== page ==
“My wife was one of the first people to come to one of my competitions before we were married,” Fung said. “I had the support of that career […] because I had the support of my wife. I had the support as I got into being a father, in ‘07. My priorities started to change… I had three kids, which made training the way I train very hard.”
Eventually, that same Mary Poppins bag got replaced by something much more alive (but probably not all that much heavier).
“My bag got replaced with having a baby on my back at practice,” Fung smiles. “The love of the sport is still there, but my objective in life is shifted, and that’s focused more on my family.”
But before the bodybuilding, the job at GNC, and the competitions, Fung was a newly graduated high school student from Paly itself. Not long after he graduated in 1992, Fung jumped right back into the community, starting as a traveling physical education teacher for the PAUSD elementary schools. Eventually, he worked his way up to teaching PE at Paly, also taking on the role as a coach of the track and field team in 1999. As a track and field coach, a title he held for 18 years, Fung had considerable success, securing multiple SCVAL championships as well as a CCS championship for the first time in Paly history.
In addition to this, Fung had multiple stints in other fields, picking up slack wherever it was needed in the athletics department. He has coached 15 seasons for the Frosh-Soph football team as well as being a coordinator for the varsity football team. It’s no surprise that he stuck with the teams for as long as some of his past students have been alive. After about a year of limbo before beginning his teaching and coaching career, Fung was tasked with that same daunting decision that plagues millions of high school students and fresh-out-of-college grads: deciding what to do with the rest of his life.
“I decided… I enjoy it,” Fung said of coaching. “I enjoy it for the simple fact that when you coach and you teach a kid something, and they do it, it is a big reward.”
That reward is what propelled him to choose a career that, despite the hours of hard work poured into it, receives relatively minor compensation. Despite how oftentimes, teachers are the most stable adult presence in a child’s life, second only to their parents – and in some cases, more so than their parents – they receive little of the credit for the formation and maturation of a child. “Good kids” are considered solely products of their parents, but teachers like Fung, who have true compassion for their students, instill values that guide them into adulthood.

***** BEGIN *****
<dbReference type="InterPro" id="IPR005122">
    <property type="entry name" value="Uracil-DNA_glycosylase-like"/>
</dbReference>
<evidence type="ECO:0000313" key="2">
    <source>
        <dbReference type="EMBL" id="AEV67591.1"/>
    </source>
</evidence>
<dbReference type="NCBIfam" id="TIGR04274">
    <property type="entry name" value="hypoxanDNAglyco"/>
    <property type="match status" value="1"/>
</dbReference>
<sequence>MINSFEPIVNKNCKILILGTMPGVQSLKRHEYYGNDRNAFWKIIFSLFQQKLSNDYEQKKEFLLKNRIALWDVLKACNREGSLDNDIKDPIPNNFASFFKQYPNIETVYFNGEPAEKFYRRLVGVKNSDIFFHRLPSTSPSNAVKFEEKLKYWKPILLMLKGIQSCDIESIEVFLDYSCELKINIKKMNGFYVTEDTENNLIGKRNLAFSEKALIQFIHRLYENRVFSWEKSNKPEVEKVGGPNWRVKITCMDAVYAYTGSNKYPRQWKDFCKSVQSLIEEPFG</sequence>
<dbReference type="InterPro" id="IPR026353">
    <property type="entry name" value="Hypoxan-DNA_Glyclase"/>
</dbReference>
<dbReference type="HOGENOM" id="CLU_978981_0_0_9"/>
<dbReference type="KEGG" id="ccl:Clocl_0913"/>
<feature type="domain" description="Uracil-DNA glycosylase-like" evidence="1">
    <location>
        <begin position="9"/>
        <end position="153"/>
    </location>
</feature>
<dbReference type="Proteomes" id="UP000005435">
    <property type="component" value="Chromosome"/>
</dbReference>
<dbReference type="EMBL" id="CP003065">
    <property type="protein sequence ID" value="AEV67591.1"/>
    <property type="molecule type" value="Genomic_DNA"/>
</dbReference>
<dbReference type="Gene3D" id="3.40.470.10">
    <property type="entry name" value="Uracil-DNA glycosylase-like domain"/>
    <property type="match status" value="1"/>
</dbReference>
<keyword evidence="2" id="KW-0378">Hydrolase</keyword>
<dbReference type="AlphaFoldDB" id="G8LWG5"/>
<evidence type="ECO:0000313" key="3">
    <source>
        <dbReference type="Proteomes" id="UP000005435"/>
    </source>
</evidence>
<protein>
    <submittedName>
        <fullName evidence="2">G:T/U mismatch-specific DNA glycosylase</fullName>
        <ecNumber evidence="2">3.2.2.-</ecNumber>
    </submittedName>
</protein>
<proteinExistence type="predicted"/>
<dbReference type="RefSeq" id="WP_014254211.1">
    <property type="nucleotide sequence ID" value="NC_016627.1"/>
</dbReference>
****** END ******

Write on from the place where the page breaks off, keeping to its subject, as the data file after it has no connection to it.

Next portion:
“That’s how the payout works for teachers,” Fung said. “Are you successful on the field? Are you successful in class? That’s our reward. They say teachers don’t get a lot of glory, but our glory comes within the confines of the four walls of our classroom.”
That’s where his physical presence stops, but it’s far from where is influential presence ends.
“For me, it’s the knowledge you can give them [the students] that they can turn around and use for themselves in life, and in life beyond school, in life beyond the weight room,” Fung said. “For me it was a lot of those rewards that kind of pushed me to coach.”
From there, he got into teaching, which led him from practically one end of the town to the next. He even picked up the role of athletic director for a year back in 2014. During this year, Fung was given the responsibility of organizing many aspects of the Peery Family Center, such as its dedication, which was given to Paly-graduate and NBA sensation Jeremy Lin.
However, after a year, Fung stepped down from his role of athletic director in order to get back to spending more time with students.
“At my job [as athletic director], I don’t get to see the students,” Fung said. “I’m going back to teaching, going back to what I enjoy doing.”
Even in the process of stepping down from athletic director, what some consider to be the most important role in the athletics department, Fung’s influence on the Palo Alto community did not decrease. On the contrary, he feels his impact is more felt when he’s not at the very top; what he wants to be remembered by is the connections he made with his students. Nowadays, to pursue that goal, he acts as an integral part in the development of many of Paly’s budding athletes.
In 2017, Fung began to teach the first ever athletic conditioning class, which was started with the intention of providing extra time for the football team to workout during the day, and is currently an alternative to traditional physical education with a focus on strength and conditioning for any of Paly’s young current or prospective athletes.
“Again, it solidifies why I enjoy the lifting, the teaching, the fitness part of my life,” Fung said. “How do you give the knowledge to the kids in lifting class, from your experiences? And then from the knowledge you have learned yourself as a teacher, how do you put it out there for the kids to utilize?
To him, the goal was never simply to teach a student how to bench press and then send them off into the world. It’s clear that his concerns center around how his students will do when they leave the Paly nest, not only how they behave when they’re in it – his job is ensuring they can fly on their own.
“The athletic conditioning class is teaching them skills that all, really, can translate to the real world. Setting goals for yourself. How to plan out your week, how to sacrifice, how to do things that you don’t want to do. But hey, I have to do it. That’s just life. It just depends on who’s pushing you from the other end.”